Large fare increases in Northern England has led to rail passengers having to budget more money for travel. Apparently, this news came after rail companies in the area decided to introduce peak evening fares.
This new rule is going to affect people in parts of Yorkshire and Greater Manchester. These passengers will no longer be able to buy off-peak return tickets for travel times between 4 p.m. and 6:30 p.m. For those who do not know, off-peak tickets are usually around 50 percent cheaper than buying tickets during peak hours.
George Osborne, the chancellor, was able to soften this huge blow a little bit by announcing that there will be regulations on rising fares as of January. This means that he has withdrawn the right for rail companies to increase fares on individual routes. It also means that fare increases are going to be capped at just 2.5 percent in 2015.
Many passengers have already seen the cost of rail travel increase. For example, a return ticket from Rochdale to Wigan is around £11 during peak hours, compared to the £4.20 that this return ticket costs during off-peak hours. In total, that is an increase of around 162 percent.
Many rail operators, including Northern Rail, have been pressed by the Department for Transport to raise their own extra revenue. This is being done because the government is looking to cut subsidies for rail companies. The best way for Northern Rail, for example, to increase its revenue is to charge higher fees on its more than 2,500 daily routes.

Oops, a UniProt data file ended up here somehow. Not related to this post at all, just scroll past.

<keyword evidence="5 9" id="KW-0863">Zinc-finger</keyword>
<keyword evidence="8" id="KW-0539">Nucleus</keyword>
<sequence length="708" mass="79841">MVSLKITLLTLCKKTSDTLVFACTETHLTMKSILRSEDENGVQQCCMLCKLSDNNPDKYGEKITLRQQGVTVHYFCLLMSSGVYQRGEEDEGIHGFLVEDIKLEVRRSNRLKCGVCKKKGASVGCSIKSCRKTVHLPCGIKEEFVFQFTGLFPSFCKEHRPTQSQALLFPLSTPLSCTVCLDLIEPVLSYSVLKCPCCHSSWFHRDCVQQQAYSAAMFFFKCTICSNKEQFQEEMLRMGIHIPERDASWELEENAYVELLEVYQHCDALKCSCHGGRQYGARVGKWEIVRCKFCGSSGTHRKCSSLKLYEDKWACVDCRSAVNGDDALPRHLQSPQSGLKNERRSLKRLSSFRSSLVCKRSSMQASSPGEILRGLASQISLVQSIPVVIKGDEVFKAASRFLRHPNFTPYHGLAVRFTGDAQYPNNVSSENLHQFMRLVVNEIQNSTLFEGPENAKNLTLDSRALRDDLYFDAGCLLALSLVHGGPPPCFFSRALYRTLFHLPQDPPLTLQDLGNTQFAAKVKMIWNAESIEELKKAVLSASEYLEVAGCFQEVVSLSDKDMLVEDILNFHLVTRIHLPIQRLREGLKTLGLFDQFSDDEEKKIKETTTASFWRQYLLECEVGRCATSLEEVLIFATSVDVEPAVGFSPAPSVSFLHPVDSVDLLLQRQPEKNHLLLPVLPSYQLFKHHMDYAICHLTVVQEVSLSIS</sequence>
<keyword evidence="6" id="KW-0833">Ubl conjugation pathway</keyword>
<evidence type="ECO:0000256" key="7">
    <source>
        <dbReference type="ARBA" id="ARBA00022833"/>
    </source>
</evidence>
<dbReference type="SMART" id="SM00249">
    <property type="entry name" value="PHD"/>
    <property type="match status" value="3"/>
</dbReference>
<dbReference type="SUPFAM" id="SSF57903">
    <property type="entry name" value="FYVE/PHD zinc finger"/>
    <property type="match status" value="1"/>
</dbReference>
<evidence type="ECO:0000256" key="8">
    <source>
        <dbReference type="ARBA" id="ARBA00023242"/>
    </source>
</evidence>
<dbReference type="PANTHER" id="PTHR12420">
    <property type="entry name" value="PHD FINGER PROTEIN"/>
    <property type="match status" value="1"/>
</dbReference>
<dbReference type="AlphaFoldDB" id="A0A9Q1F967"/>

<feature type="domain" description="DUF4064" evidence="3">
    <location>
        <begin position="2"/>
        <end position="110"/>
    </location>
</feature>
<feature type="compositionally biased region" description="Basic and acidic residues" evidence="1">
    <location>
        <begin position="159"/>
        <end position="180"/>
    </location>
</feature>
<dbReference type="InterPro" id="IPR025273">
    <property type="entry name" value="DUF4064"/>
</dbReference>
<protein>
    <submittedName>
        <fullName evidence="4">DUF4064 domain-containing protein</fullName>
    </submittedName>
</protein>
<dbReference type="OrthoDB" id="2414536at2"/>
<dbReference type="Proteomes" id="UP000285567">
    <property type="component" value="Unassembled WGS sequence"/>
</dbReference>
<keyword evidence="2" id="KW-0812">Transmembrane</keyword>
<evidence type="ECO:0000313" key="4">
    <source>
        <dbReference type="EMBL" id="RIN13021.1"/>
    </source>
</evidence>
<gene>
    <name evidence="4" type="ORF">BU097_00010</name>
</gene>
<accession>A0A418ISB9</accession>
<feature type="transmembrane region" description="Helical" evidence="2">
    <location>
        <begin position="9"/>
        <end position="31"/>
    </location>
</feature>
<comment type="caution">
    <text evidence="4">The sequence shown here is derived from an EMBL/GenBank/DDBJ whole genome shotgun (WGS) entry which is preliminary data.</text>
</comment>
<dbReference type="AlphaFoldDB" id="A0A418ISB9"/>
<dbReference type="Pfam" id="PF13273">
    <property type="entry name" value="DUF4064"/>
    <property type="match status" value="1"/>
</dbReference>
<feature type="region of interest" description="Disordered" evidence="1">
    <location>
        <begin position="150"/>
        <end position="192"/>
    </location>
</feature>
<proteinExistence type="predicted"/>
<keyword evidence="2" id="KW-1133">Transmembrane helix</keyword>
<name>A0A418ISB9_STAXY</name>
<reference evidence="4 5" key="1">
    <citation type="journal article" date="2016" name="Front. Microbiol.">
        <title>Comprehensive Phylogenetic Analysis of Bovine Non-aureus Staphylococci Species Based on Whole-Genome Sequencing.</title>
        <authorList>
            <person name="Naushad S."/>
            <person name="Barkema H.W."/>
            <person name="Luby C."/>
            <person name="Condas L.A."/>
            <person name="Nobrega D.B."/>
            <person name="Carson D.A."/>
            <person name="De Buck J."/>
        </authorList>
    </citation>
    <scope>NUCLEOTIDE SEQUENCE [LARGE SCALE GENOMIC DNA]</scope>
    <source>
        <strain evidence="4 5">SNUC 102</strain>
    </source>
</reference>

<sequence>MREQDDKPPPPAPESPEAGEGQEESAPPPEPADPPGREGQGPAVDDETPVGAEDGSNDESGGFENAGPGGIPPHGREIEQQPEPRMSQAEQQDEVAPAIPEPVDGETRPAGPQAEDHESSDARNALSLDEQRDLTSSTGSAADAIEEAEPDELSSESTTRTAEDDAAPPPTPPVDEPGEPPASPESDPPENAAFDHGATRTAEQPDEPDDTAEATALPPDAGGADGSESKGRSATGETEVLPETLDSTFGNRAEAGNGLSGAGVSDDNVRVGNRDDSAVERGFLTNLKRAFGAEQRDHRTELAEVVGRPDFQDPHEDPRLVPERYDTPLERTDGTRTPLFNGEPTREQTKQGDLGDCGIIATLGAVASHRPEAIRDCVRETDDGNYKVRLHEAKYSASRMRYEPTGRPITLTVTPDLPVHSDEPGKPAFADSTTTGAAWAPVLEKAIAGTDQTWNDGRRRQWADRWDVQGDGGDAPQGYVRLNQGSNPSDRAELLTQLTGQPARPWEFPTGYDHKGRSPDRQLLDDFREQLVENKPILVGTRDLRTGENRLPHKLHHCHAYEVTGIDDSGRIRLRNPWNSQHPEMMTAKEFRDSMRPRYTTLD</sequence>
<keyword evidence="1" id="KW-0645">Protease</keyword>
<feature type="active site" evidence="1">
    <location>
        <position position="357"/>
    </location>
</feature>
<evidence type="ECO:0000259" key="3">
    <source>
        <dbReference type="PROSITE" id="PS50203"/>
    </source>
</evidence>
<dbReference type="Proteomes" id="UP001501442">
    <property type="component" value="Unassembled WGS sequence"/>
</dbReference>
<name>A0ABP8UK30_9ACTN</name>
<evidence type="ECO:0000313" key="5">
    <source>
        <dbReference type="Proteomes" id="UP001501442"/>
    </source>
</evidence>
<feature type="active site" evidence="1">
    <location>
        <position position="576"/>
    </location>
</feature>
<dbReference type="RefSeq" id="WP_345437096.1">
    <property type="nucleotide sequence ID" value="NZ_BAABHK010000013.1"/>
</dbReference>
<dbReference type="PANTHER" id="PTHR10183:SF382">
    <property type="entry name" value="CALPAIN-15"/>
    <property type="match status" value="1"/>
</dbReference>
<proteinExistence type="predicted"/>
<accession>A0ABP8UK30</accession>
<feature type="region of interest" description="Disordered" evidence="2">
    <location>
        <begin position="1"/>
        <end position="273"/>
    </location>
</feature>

Rail prices are set to rise all over the country; it’s not just England that will be dealing with these peak-hour increases in the long term. Passengers of all ages will likely be paying more for their tickets in the years to come. The government is doing what it can to distance itself from rail and make rail operators cover more of their own costs.
The biggest problem is that rail companies say that passengers are at their max. Northern Rail, for instance, says that most passengers are not willing to pay more. Many of these passengers are already upset with the amount of money that they have to pay for a season ticket. Seeing these prices increase because of the inclusion of peak hours will put the tickets outside of their comfort range.
However, Northern Rail is doing its best to show people that higher ticket prices will be good. For example, higher fares will ensure that there are fewer crowds on commuter trains. This is particularly true for crowding that occurs during peak hours.